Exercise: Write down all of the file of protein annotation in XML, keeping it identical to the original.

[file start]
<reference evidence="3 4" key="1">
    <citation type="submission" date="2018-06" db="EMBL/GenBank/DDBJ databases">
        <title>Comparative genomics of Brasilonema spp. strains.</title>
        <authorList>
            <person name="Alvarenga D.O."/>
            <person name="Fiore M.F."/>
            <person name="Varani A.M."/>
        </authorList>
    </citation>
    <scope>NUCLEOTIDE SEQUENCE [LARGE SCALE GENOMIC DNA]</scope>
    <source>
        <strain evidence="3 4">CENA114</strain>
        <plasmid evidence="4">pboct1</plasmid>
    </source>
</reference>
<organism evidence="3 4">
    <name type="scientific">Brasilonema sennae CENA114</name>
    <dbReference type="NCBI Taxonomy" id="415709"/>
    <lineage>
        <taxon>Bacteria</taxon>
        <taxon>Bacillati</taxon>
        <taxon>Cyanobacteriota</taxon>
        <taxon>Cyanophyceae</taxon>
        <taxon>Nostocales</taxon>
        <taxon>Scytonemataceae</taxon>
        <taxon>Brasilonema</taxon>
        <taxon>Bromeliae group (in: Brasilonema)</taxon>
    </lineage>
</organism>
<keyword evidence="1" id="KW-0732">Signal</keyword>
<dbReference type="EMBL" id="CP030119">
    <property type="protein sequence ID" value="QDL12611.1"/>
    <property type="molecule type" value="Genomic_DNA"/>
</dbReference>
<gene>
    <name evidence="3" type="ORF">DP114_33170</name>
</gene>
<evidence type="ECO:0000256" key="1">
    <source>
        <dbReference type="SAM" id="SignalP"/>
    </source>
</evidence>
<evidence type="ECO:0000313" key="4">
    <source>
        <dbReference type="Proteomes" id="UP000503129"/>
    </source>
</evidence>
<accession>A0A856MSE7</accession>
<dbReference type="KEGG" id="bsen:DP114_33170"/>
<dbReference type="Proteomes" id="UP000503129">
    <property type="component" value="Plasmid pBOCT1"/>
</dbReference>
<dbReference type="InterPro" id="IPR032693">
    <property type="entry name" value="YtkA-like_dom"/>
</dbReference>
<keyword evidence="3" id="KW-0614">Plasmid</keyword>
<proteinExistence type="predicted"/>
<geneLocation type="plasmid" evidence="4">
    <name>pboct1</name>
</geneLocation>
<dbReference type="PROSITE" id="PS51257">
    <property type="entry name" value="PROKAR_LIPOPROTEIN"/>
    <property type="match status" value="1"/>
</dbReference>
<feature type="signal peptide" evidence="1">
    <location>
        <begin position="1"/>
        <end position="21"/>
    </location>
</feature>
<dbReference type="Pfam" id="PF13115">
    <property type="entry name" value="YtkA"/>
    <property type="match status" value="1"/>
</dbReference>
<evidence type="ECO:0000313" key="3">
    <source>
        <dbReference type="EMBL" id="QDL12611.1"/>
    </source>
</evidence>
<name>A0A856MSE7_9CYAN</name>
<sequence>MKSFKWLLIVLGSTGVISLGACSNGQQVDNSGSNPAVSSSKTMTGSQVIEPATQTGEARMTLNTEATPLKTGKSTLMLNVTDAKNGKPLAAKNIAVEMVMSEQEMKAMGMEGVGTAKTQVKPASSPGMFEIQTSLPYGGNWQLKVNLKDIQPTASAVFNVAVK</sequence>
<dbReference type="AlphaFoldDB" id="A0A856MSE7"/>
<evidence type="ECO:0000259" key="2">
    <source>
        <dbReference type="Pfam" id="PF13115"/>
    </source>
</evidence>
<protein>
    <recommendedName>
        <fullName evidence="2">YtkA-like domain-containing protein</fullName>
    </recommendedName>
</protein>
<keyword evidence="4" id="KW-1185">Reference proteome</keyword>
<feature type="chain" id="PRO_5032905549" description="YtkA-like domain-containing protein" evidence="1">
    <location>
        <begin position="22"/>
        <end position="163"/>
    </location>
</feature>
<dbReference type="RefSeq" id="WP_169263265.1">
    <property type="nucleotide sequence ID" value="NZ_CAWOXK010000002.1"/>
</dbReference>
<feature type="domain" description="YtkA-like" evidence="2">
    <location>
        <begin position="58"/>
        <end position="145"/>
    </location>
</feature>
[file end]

<reference evidence="3 4" key="1">
    <citation type="submission" date="2018-06" db="EMBL/GenBank/DDBJ databases">
        <title>Comparative genomics of Brasilonema spp. strains.</title>
        <authorList>
            <person name="Alvarenga D.O."/>
            <person name="Fiore M.F."/>
            <person name="Varani A.M."/>
        </authorList>
    </citation>
    <scope>NUCLEOTIDE SEQUENCE [LARGE SCALE GENOMIC DNA]</scope>
    <source>
        <strain evidence="3 4">CENA114</strain>
        <plasmid evidence="4">pboct1</plasmid>
    </source>
</reference>
<organism evidence="3 4">
    <name type="scientific">Brasilonema sennae CENA114</name>
    <dbReference type="NCBI Taxonomy" id="415709"/>
    <lineage>
        <taxon>Bacteria</taxon>
        <taxon>Bacillati</taxon>
        <taxon>Cyanobacteriota</taxon>
        <taxon>Cyanophyceae</taxon>
        <taxon>Nostocales</taxon>
        <taxon>Scytonemataceae</taxon>
        <taxon>Brasilonema</taxon>
        <taxon>Bromeliae group (in: Brasilonema)</taxon>
    </lineage>
</organism>
<keyword evidence="1" id="KW-0732">Signal</keyword>
<dbReference type="EMBL" id="CP030119">
    <property type="protein sequence ID" value="QDL12611.1"/>
    <property type="molecule type" value="Genomic_DNA"/>
</dbReference>
<gene>
    <name evidence="3" type="ORF">DP114_33170</name>
</gene>
<evidence type="ECO:0000256" key="1">
    <source>
        <dbReference type="SAM" id="SignalP"/>
    </source>
</evidence>
<evidence type="ECO:0000313" key="4">
    <source>
        <dbReference type="Proteomes" id="UP000503129"/>
    </source>
</evidence>
<accession>A0A856MSE7</accession>
<dbReference type="KEGG" id="bsen:DP114_33170"/>
<dbReference type="Proteomes" id="UP000503129">
    <property type="component" value="Plasmid pBOCT1"/>
</dbReference>
<dbReference type="InterPro" id="IPR032693">
    <property type="entry name" value="YtkA-like_dom"/>
</dbReference>
<keyword evidence="3" id="KW-0614">Plasmid</keyword>
<proteinExistence type="predicted"/>
<geneLocation type="plasmid" evidence="4">
    <name>pboct1</name>
</geneLocation>
<dbReference type="PROSITE" id="PS51257">
    <property type="entry name" value="PROKAR_LIPOPROTEIN"/>
    <property type="match status" value="1"/>
</dbReference>
<feature type="signal peptide" evidence="1">
    <location>
        <begin position="1"/>
        <end position="21"/>
    </location>
</feature>
<dbReference type="Pfam" id="PF13115">
    <property type="entry name" value="YtkA"/>
    <property type="match status" value="1"/>
</dbReference>
<evidence type="ECO:0000313" key="3">
    <source>
        <dbReference type="EMBL" id="QDL12611.1"/>
    </source>
</evidence>
<name>A0A856MSE7_9CYAN</name>
<sequence>MKSFKWLLIVLGSTGVISLGACSNGQQVDNSGSNPAVSSSKTMTGSQVIEPATQTGEARMTLNTEATPLKTGKSTLMLNVTDAKNGKPLAAKNIAVEMVMSEQEMKAMGMEGVGTAKTQVKPASSPGMFEIQTSLPYGGNWQLKVNLKDIQPTASAVFNVAVK</sequence>
<dbReference type="AlphaFoldDB" id="A0A856MSE7"/>
<evidence type="ECO:0000259" key="2">
    <source>
        <dbReference type="Pfam" id="PF13115"/>
    </source>
</evidence>
<protein>
    <recommendedName>
        <fullName evidence="2">YtkA-like domain-containing protein</fullName>
    </recommendedName>
</protein>
<keyword evidence="4" id="KW-1185">Reference proteome</keyword>
<feature type="chain" id="PRO_5032905549" description="YtkA-like domain-containing protein" evidence="1">
    <location>
        <begin position="22"/>
        <end position="163"/>
    </location>
</feature>
<dbReference type="RefSeq" id="WP_169263265.1">
    <property type="nucleotide sequence ID" value="NZ_CAWOXK010000002.1"/>
</dbReference>
<feature type="domain" description="YtkA-like" evidence="2">
    <location>
        <begin position="58"/>
        <end position="145"/>
    </location>
</feature>